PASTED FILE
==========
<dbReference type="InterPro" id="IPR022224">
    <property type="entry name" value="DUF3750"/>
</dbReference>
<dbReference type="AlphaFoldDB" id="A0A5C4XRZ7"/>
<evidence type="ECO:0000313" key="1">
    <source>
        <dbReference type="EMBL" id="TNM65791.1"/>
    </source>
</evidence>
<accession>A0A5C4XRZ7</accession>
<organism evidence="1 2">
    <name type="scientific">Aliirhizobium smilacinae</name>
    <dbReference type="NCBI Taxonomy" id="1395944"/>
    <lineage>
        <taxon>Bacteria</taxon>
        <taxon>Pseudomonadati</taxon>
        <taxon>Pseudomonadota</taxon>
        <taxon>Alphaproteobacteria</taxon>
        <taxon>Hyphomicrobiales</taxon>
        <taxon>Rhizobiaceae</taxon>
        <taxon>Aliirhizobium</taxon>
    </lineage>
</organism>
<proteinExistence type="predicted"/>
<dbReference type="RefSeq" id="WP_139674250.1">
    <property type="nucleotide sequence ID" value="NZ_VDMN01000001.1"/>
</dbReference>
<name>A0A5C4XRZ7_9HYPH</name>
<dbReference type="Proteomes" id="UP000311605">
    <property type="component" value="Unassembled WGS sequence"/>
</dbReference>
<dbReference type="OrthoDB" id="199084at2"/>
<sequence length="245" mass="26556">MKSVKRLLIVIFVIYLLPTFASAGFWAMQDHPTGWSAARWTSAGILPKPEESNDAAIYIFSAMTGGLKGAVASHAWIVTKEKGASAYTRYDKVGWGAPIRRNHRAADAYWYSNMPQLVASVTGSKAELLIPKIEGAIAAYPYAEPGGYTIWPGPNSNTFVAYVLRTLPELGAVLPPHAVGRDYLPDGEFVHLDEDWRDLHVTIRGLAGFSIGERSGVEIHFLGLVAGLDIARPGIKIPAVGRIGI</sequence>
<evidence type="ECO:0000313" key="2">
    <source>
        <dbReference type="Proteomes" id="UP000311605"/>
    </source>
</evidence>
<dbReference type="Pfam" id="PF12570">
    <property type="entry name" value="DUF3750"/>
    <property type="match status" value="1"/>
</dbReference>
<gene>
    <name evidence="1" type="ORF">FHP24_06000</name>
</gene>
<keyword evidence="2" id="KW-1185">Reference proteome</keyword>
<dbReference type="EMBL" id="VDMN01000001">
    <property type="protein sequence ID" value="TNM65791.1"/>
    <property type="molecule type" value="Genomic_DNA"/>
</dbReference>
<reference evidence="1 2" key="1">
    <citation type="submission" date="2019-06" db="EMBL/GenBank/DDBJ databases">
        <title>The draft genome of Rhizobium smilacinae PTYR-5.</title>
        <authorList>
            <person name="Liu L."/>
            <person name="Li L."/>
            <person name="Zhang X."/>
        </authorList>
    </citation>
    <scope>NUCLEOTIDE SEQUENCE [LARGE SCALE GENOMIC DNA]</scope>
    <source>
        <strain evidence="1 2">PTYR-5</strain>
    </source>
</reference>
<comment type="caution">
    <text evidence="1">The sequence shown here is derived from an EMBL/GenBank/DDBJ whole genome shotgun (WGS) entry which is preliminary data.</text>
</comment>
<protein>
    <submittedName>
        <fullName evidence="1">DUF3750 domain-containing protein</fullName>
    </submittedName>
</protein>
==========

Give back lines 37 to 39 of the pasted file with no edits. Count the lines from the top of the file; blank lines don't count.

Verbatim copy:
    </source>
</evidence>
<dbReference type="Pfam" id="PF12570">